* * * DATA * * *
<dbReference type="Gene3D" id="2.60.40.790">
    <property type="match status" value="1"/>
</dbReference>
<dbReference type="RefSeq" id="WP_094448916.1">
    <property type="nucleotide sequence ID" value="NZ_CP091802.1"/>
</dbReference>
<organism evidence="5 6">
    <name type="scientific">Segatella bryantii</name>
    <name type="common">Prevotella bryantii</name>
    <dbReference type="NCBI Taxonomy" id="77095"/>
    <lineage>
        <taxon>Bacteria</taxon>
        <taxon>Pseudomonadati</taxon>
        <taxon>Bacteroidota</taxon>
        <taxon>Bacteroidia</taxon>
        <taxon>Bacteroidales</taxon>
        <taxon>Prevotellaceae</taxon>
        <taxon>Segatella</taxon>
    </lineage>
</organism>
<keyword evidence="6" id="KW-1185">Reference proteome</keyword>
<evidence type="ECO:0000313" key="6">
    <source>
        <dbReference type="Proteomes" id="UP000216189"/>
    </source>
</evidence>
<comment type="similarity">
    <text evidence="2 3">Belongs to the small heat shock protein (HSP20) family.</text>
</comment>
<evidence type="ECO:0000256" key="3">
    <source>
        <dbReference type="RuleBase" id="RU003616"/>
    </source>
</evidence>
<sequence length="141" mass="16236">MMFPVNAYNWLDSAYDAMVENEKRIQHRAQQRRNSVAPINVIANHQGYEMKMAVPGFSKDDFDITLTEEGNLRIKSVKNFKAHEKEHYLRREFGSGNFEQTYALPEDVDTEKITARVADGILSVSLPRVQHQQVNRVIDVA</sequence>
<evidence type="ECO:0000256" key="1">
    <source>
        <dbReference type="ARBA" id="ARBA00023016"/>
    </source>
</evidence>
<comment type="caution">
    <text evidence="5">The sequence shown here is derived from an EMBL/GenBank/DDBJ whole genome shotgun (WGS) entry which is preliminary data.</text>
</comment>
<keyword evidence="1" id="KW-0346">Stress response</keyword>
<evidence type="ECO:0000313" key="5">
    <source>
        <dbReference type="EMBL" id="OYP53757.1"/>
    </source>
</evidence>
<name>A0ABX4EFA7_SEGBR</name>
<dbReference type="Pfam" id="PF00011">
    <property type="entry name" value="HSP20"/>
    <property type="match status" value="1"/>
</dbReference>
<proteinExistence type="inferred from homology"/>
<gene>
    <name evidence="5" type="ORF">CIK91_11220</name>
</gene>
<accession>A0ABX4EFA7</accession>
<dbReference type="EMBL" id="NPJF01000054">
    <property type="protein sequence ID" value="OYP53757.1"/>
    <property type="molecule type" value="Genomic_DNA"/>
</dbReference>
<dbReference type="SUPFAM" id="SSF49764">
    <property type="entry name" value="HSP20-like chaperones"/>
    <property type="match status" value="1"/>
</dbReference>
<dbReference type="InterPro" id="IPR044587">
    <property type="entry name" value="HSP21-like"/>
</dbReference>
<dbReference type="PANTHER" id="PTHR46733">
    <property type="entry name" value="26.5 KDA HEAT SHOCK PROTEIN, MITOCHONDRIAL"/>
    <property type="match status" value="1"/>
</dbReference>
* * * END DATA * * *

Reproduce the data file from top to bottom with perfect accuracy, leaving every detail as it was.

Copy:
<dbReference type="Gene3D" id="2.60.40.790">
    <property type="match status" value="1"/>
</dbReference>
<dbReference type="RefSeq" id="WP_094448916.1">
    <property type="nucleotide sequence ID" value="NZ_CP091802.1"/>
</dbReference>
<organism evidence="5 6">
    <name type="scientific">Segatella bryantii</name>
    <name type="common">Prevotella bryantii</name>
    <dbReference type="NCBI Taxonomy" id="77095"/>
    <lineage>
        <taxon>Bacteria</taxon>
        <taxon>Pseudomonadati</taxon>
        <taxon>Bacteroidota</taxon>
        <taxon>Bacteroidia</taxon>
        <taxon>Bacteroidales</taxon>
        <taxon>Prevotellaceae</taxon>
        <taxon>Segatella</taxon>
    </lineage>
</organism>
<keyword evidence="6" id="KW-1185">Reference proteome</keyword>
<evidence type="ECO:0000313" key="6">
    <source>
        <dbReference type="Proteomes" id="UP000216189"/>
    </source>
</evidence>
<comment type="similarity">
    <text evidence="2 3">Belongs to the small heat shock protein (HSP20) family.</text>
</comment>
<evidence type="ECO:0000256" key="3">
    <source>
        <dbReference type="RuleBase" id="RU003616"/>
    </source>
</evidence>
<sequence length="141" mass="16236">MMFPVNAYNWLDSAYDAMVENEKRIQHRAQQRRNSVAPINVIANHQGYEMKMAVPGFSKDDFDITLTEEGNLRIKSVKNFKAHEKEHYLRREFGSGNFEQTYALPEDVDTEKITARVADGILSVSLPRVQHQQVNRVIDVA</sequence>
<evidence type="ECO:0000256" key="1">
    <source>
        <dbReference type="ARBA" id="ARBA00023016"/>
    </source>
</evidence>
<comment type="caution">
    <text evidence="5">The sequence shown here is derived from an EMBL/GenBank/DDBJ whole genome shotgun (WGS) entry which is preliminary data.</text>
</comment>
<keyword evidence="1" id="KW-0346">Stress response</keyword>
<evidence type="ECO:0000313" key="5">
    <source>
        <dbReference type="EMBL" id="OYP53757.1"/>
    </source>
</evidence>
<name>A0ABX4EFA7_SEGBR</name>
<dbReference type="Pfam" id="PF00011">
    <property type="entry name" value="HSP20"/>
    <property type="match status" value="1"/>
</dbReference>
<proteinExistence type="inferred from homology"/>
<gene>
    <name evidence="5" type="ORF">CIK91_11220</name>
</gene>
<accession>A0ABX4EFA7</accession>
<dbReference type="EMBL" id="NPJF01000054">
    <property type="protein sequence ID" value="OYP53757.1"/>
    <property type="molecule type" value="Genomic_DNA"/>
</dbReference>
<dbReference type="SUPFAM" id="SSF49764">
    <property type="entry name" value="HSP20-like chaperones"/>
    <property type="match status" value="1"/>
</dbReference>
<dbReference type="InterPro" id="IPR044587">
    <property type="entry name" value="HSP21-like"/>
</dbReference>
<dbReference type="PANTHER" id="PTHR46733">
    <property type="entry name" value="26.5 KDA HEAT SHOCK PROTEIN, MITOCHONDRIAL"/>
    <property type="match status" value="1"/>
</dbReference>